“Pull harder. You’re getting behind,” Will scolded. “We need to bring the doors in at the same time.”
Danny tightened his grip but the rope slipped, burning across his palms. “I can’t. I’m trying as hard as I can.”
“Don’t be a crybaby. Just pull.”
A half a foot taller and considerably stronger, Will was barely breaking a sweat, while Danny gritted his teeth and tugged hand over hand. Mr. Walt eased off the throttle just enough for Danny to build his back muscles and some character.
“Come on, Danny,” Mr. Walt said. “It’s hard but it’s fair.”
Danny already knew pulling in the net was hard, but he kept his thoughts inside.
Mr. Walt cranked the wheel hard to starboard. “I see the doors. You boys bring the net around the motor. Watch that propeller! Don’t drop it. Be careful. Will, help Danny with those doors. Okay, pull it in. Pull it in!”
Every muscle in Danny’s back strained under the weight of the net and the tickler chain. With a grunt, he finally dragged the net over the railing, leaving the prize—the ball of shrimp and fish at the end of the net—for Will. So much for fairness,Danny thought.
Will caught sight of the net and slumped in disappointment. “Not much, Mr. Walt.”
“Dump it in the bucket anyway, and let’s see.”
Will poured the meager catch into the twenty-gallon steel bucket. A few muddy sticks, a dozen or so shrimp, and a pile of jellyfish filled it up.
“Damn,” Mr. Walt said. “Let’s run down the bay a ways to that deep trough by Tarkiln Bayou. You boys get those shrimp and pull a few of those pinfish and croakers out. We might use ’em later.”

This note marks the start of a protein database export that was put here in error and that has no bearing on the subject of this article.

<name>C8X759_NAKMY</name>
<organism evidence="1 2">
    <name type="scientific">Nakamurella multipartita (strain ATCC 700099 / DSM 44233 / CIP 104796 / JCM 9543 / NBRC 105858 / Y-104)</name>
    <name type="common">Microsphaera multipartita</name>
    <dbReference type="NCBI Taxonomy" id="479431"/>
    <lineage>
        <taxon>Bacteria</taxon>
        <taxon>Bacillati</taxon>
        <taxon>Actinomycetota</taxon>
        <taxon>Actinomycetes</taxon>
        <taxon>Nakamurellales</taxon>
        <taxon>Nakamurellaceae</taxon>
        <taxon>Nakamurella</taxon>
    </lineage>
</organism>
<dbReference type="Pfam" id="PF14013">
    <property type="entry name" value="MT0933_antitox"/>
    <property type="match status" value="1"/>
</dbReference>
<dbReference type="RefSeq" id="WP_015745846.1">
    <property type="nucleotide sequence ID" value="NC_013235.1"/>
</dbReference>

They wanted to dump it all overboard, lose the shrimp, and save themselves from certain jellyfish torture, but Mr. Walt had put out an order, so they followed without question. As Trout reached for a shrimp, it jumped away, splattering tiny droplets of jellyfish venom into his face.
“Ouch,” he yelled and fell backward. “It went in my eye.”
Will chuckled. “Hey, goofball, once you grab it, you gotta close your eyes and pull it out quick.”
“If you’re so smart, you do it,” Trout said. “My eye burns.”
“I think you need the practice,” Will said. “I’ll just watch and give you advice.”
“I need your advice like I need a poke in the eye,” Trout snapped.
“Then you’d be blind in both eyes.”
“I’ll try,” Danny volunteered as he pulled on his work gloves. “Will, can you shine the flashlight so I can see their eyes glow?”
“Got it,” Will said. “I can handle this.”
“Yeah, holding a flashlight is your kind of job,” Trout said.
“Yep,” Will said, unfazed. “And I’m good at it, too.”
Mr. Walt already had the boat planed out and was focused on finding the elusive crustaceans while the boys tried to avoid too much jelly carnage. The fish and shrimp splashed around wildly, trying to figure out how they’d ended up in a galvanized bucket. Unfortunately for the boys, the brimming jellyfish soup sloshed on them, too.
Trout helped Danny dig into the slimy goop. The paltry total came to nine shrimp, hardly enough for a decent seafood platter. Their forearms burned, and they dared not rub their eyes or touch any part of their bodies. Even though they’d worn gloves, they’d learned to keep their hands off any exposed flesh or pay the price.
“I hope we get some shrimp on the next pull,” Trout said. “I’ve had enough jellyfish stings for one day.”
Danny leaned against the hull and stretched his back. “We will. I can feel it. Mr. Walt always finds ’em.”
“Yeah, he does,” Will agreed with a smile.
The motor throttled back quickly.
“Put her in, boys,” Mr. Walt said. “Let’s catch some shrimp.”
Like seasoned commercial shrimpers, they moved in silent synchronicity, tying off the net, tossing the buoy, dropping the doors, and making sure the tickler chain was in place. For the next thirty minutes, they waited and hoped.